Charities that do not provide adequate information to the public in their annual reports could be named and shamed by the Charity Commission in the future.
Speaking at a debate tackling the secrecy of charities at Charity Fair last week, Luke FitzHerbert, researcher at the Directory of Social Change, argued that charities that do not provide an acceptable amount of information in their annual reports should be publicly exposed by the Commission.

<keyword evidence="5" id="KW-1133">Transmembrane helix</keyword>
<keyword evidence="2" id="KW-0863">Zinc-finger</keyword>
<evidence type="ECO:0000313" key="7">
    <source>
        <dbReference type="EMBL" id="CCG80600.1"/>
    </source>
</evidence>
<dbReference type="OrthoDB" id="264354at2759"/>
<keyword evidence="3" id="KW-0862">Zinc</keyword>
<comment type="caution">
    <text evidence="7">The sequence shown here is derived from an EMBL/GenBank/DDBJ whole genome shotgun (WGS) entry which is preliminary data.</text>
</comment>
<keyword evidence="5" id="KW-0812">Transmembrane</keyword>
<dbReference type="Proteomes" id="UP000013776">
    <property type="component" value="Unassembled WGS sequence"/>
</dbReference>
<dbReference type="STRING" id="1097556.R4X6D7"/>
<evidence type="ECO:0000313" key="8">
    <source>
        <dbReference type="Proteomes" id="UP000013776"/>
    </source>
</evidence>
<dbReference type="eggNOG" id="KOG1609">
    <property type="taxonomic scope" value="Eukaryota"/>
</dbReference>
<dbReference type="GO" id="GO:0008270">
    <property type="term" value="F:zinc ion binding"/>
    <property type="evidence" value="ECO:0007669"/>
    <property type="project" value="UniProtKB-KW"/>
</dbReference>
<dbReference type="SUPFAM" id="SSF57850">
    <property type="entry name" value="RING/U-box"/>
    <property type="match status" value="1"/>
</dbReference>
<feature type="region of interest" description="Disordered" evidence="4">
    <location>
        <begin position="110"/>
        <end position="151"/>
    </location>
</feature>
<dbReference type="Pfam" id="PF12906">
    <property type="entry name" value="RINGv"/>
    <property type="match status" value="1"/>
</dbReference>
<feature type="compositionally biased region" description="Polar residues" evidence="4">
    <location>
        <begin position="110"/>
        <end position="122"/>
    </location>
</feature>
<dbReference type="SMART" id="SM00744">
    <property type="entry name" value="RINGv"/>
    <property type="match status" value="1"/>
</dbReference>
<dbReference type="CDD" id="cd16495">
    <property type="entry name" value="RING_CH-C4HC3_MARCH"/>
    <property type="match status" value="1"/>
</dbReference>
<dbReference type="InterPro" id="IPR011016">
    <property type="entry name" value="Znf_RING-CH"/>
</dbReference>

He said: "Charities are scared rigid, there is a culture of minimum disclosure."
Julia Unwin, charity commissioner, said the Commission had not ruled out regulation of annual reports or naming and shaming offenders. She said, however, that existing accounting regulations should not be made more specific.